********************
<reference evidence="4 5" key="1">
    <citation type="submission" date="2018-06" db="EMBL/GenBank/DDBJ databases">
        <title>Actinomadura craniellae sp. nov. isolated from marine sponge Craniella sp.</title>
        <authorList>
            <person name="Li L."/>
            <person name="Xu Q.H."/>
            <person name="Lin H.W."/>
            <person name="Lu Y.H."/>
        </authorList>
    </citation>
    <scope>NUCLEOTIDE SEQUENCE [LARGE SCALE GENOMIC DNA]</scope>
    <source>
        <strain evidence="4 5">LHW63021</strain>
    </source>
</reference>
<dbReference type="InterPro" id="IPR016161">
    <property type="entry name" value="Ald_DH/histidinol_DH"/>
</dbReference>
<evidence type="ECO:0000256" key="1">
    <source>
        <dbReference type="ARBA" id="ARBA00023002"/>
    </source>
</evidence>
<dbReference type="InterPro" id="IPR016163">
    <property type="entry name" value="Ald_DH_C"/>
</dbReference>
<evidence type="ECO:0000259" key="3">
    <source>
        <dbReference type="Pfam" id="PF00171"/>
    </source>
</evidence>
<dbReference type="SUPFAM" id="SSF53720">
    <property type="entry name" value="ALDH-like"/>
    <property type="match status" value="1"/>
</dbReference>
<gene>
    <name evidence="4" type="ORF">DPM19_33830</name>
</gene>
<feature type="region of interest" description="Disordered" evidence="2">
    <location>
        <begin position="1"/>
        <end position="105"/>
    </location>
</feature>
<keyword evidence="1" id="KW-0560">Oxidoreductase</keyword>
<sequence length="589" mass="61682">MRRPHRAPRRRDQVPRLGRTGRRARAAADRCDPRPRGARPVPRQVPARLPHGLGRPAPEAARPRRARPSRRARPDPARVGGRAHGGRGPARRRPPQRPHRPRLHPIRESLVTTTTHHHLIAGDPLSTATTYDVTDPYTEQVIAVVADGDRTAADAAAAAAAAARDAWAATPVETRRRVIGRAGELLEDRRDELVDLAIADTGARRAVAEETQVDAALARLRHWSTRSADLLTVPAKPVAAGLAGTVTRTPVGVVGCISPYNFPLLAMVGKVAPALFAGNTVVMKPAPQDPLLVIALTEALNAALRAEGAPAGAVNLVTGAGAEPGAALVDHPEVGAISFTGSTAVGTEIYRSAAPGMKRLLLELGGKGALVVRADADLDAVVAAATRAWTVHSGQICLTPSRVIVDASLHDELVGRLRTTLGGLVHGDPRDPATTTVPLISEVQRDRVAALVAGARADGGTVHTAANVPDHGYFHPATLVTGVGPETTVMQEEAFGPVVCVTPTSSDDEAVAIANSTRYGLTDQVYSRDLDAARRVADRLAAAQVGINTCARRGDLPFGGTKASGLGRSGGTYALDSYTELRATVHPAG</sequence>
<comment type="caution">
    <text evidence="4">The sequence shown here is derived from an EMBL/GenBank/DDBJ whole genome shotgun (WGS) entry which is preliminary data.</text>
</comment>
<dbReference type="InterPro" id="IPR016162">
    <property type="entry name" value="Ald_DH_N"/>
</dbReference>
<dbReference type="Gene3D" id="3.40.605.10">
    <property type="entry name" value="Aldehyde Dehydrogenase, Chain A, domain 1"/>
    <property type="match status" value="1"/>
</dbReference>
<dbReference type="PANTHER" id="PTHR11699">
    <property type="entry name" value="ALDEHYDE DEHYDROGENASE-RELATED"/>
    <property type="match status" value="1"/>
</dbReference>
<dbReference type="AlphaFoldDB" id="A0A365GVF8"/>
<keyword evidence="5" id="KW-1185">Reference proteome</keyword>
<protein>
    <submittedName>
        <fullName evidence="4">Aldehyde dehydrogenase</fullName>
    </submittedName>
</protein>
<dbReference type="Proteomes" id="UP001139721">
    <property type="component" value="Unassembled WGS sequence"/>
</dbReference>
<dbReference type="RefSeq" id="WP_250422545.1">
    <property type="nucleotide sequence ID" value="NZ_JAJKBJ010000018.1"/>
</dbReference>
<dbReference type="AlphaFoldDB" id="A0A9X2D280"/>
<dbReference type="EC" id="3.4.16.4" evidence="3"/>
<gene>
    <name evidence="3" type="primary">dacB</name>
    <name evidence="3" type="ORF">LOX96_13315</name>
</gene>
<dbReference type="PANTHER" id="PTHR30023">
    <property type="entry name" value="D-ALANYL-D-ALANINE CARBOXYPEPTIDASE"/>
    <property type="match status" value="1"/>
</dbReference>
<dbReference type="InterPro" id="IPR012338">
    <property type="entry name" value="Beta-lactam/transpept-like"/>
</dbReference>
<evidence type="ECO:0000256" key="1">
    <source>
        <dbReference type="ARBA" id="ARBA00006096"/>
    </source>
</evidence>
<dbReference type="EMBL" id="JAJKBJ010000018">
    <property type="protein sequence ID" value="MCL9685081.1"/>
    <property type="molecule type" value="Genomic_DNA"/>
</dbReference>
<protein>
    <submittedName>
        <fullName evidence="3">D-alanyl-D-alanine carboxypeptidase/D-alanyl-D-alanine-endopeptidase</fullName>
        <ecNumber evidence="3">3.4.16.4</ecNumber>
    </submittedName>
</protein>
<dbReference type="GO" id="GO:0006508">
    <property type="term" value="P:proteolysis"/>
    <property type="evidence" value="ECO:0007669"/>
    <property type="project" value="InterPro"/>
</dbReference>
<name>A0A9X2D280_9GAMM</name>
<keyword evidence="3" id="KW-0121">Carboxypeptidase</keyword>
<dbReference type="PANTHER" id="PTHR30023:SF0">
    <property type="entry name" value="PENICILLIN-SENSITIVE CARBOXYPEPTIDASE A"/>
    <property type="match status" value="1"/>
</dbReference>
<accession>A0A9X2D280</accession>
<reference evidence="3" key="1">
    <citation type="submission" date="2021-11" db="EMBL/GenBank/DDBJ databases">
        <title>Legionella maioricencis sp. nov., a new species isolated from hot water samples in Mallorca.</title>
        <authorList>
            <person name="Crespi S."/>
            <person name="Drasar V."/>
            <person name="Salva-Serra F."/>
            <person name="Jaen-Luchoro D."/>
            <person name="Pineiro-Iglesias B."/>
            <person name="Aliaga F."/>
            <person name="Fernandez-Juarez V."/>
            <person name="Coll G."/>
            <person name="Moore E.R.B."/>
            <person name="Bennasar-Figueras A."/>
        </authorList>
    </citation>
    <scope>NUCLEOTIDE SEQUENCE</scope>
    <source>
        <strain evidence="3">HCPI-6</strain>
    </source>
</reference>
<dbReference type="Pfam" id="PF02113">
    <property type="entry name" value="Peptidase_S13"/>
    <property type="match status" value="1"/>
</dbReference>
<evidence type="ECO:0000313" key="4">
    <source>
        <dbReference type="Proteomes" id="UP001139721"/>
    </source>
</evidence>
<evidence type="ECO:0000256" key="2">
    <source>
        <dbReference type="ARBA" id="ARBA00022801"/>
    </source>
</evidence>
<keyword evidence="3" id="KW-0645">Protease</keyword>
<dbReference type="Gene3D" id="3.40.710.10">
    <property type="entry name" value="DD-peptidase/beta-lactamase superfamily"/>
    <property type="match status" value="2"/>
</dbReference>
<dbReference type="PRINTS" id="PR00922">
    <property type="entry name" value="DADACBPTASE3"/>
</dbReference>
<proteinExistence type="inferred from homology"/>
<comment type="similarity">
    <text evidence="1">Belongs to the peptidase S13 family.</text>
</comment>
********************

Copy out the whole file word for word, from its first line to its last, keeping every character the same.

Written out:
<reference evidence="4 5" key="1">
    <citation type="submission" date="2018-06" db="EMBL/GenBank/DDBJ databases">
        <title>Actinomadura craniellae sp. nov. isolated from marine sponge Craniella sp.</title>
        <authorList>
            <person name="Li L."/>
            <person name="Xu Q.H."/>
            <person name="Lin H.W."/>
            <person name="Lu Y.H."/>
        </authorList>
    </citation>
    <scope>NUCLEOTIDE SEQUENCE [LARGE SCALE GENOMIC DNA]</scope>
    <source>
        <strain evidence="4 5">LHW63021</strain>
    </source>
</reference>
<dbReference type="InterPro" id="IPR016161">
    <property type="entry name" value="Ald_DH/histidinol_DH"/>
</dbReference>
<evidence type="ECO:0000256" key="1">
    <source>
        <dbReference type="ARBA" id="ARBA00023002"/>
    </source>
</evidence>
<dbReference type="InterPro" id="IPR016163">
    <property type="entry name" value="Ald_DH_C"/>
</dbReference>
<evidence type="ECO:0000259" key="3">
    <source>
        <dbReference type="Pfam" id="PF00171"/>
    </source>
</evidence>
<dbReference type="SUPFAM" id="SSF53720">
    <property type="entry name" value="ALDH-like"/>
    <property type="match status" value="1"/>
</dbReference>
<gene>
    <name evidence="4" type="ORF">DPM19_33830</name>
</gene>
<feature type="region of interest" description="Disordered" evidence="2">
    <location>
        <begin position="1"/>
        <end position="105"/>
    </location>
</feature>
<keyword evidence="1" id="KW-0560">Oxidoreductase</keyword>
<sequence length="589" mass="61682">MRRPHRAPRRRDQVPRLGRTGRRARAAADRCDPRPRGARPVPRQVPARLPHGLGRPAPEAARPRRARPSRRARPDPARVGGRAHGGRGPARRRPPQRPHRPRLHPIRESLVTTTTHHHLIAGDPLSTATTYDVTDPYTEQVIAVVADGDRTAADAAAAAAAAARDAWAATPVETRRRVIGRAGELLEDRRDELVDLAIADTGARRAVAEETQVDAALARLRHWSTRSADLLTVPAKPVAAGLAGTVTRTPVGVVGCISPYNFPLLAMVGKVAPALFAGNTVVMKPAPQDPLLVIALTEALNAALRAEGAPAGAVNLVTGAGAEPGAALVDHPEVGAISFTGSTAVGTEIYRSAAPGMKRLLLELGGKGALVVRADADLDAVVAAATRAWTVHSGQICLTPSRVIVDASLHDELVGRLRTTLGGLVHGDPRDPATTTVPLISEVQRDRVAALVAGARADGGTVHTAANVPDHGYFHPATLVTGVGPETTVMQEEAFGPVVCVTPTSSDDEAVAIANSTRYGLTDQVYSRDLDAARRVADRLAAAQVGINTCARRGDLPFGGTKASGLGRSGGTYALDSYTELRATVHPAG</sequence>
<comment type="caution">
    <text evidence="4">The sequence shown here is derived from an EMBL/GenBank/DDBJ whole genome shotgun (WGS) entry which is preliminary data.</text>
</comment>
<dbReference type="InterPro" id="IPR016162">
    <property type="entry name" value="Ald_DH_N"/>
</dbReference>
<dbReference type="Gene3D" id="3.40.605.10">
    <property type="entry name" value="Aldehyde Dehydrogenase, Chain A, domain 1"/>
    <property type="match status" value="1"/>
</dbReference>
<dbReference type="PANTHER" id="PTHR11699">
    <property type="entry name" value="ALDEHYDE DEHYDROGENASE-RELATED"/>
    <property type="match status" value="1"/>
</dbReference>
<dbReference type="AlphaFoldDB" id="A0A365GVF8"/>
<keyword evidence="5" id="KW-1185">Reference proteome</keyword>
<protein>
    <submittedName>
        <fullName evidence="4">Aldehyde dehydrogenase</fullName>
    </submittedName>
</protein>
<dbReference type="Proteomes" id="UP001139721">
    <property type="component" value="Unassembled WGS sequence"/>
</dbReference>
<dbReference type="RefSeq" id="WP_250422545.1">
    <property type="nucleotide sequence ID" value="NZ_JAJKBJ010000018.1"/>
</dbReference>
<dbReference type="AlphaFoldDB" id="A0A9X2D280"/>
<dbReference type="EC" id="3.4.16.4" evidence="3"/>
<gene>
    <name evidence="3" type="primary">dacB</name>
    <name evidence="3" type="ORF">LOX96_13315</name>
</gene>
<dbReference type="PANTHER" id="PTHR30023">
    <property type="entry name" value="D-ALANYL-D-ALANINE CARBOXYPEPTIDASE"/>
    <property type="match status" value="1"/>
</dbReference>
<dbReference type="InterPro" id="IPR012338">
    <property type="entry name" value="Beta-lactam/transpept-like"/>
</dbReference>
<evidence type="ECO:0000256" key="1">
    <source>
        <dbReference type="ARBA" id="ARBA00006096"/>
    </source>
</evidence>
<dbReference type="EMBL" id="JAJKBJ010000018">
    <property type="protein sequence ID" value="MCL9685081.1"/>
    <property type="molecule type" value="Genomic_DNA"/>
</dbReference>
<protein>
    <submittedName>
        <fullName evidence="3">D-alanyl-D-alanine carboxypeptidase/D-alanyl-D-alanine-endopeptidase</fullName>
        <ecNumber evidence="3">3.4.16.4</ecNumber>
    </submittedName>
</protein>
<dbReference type="GO" id="GO:0006508">
    <property type="term" value="P:proteolysis"/>
    <property type="evidence" value="ECO:0007669"/>
    <property type="project" value="InterPro"/>
</dbReference>
<name>A0A9X2D280_9GAMM</name>
<keyword evidence="3" id="KW-0121">Carboxypeptidase</keyword>
<dbReference type="PANTHER" id="PTHR30023:SF0">
    <property type="entry name" value="PENICILLIN-SENSITIVE CARBOXYPEPTIDASE A"/>
    <property type="match status" value="1"/>
</dbReference>
<accession>A0A9X2D280</accession>
<reference evidence="3" key="1">
    <citation type="submission" date="2021-11" db="EMBL/GenBank/DDBJ databases">
        <title>Legionella maioricencis sp. nov., a new species isolated from hot water samples in Mallorca.</title>
        <authorList>
            <person name="Crespi S."/>
            <person name="Drasar V."/>
            <person name="Salva-Serra F."/>
            <person name="Jaen-Luchoro D."/>
            <person name="Pineiro-Iglesias B."/>
            <person name="Aliaga F."/>
            <person name="Fernandez-Juarez V."/>
            <person name="Coll G."/>
            <person name="Moore E.R.B."/>
            <person name="Bennasar-Figueras A."/>
        </authorList>
    </citation>
    <scope>NUCLEOTIDE SEQUENCE</scope>
    <source>
        <strain evidence="3">HCPI-6</strain>
    </source>
</reference>
<dbReference type="Pfam" id="PF02113">
    <property type="entry name" value="Peptidase_S13"/>
    <property type="match status" value="1"/>
</dbReference>
<evidence type="ECO:0000313" key="4">
    <source>
        <dbReference type="Proteomes" id="UP001139721"/>
    </source>
</evidence>
<evidence type="ECO:0000256" key="2">
    <source>
        <dbReference type="ARBA" id="ARBA00022801"/>
    </source>
</evidence>
<keyword evidence="3" id="KW-0645">Protease</keyword>
<dbReference type="Gene3D" id="3.40.710.10">
    <property type="entry name" value="DD-peptidase/beta-lactamase superfamily"/>
    <property type="match status" value="2"/>
</dbReference>
<dbReference type="PRINTS" id="PR00922">
    <property type="entry name" value="DADACBPTASE3"/>
</dbReference>
<proteinExistence type="inferred from homology"/>
<comment type="similarity">
    <text evidence="1">Belongs to the peptidase S13 family.</text>
</comment>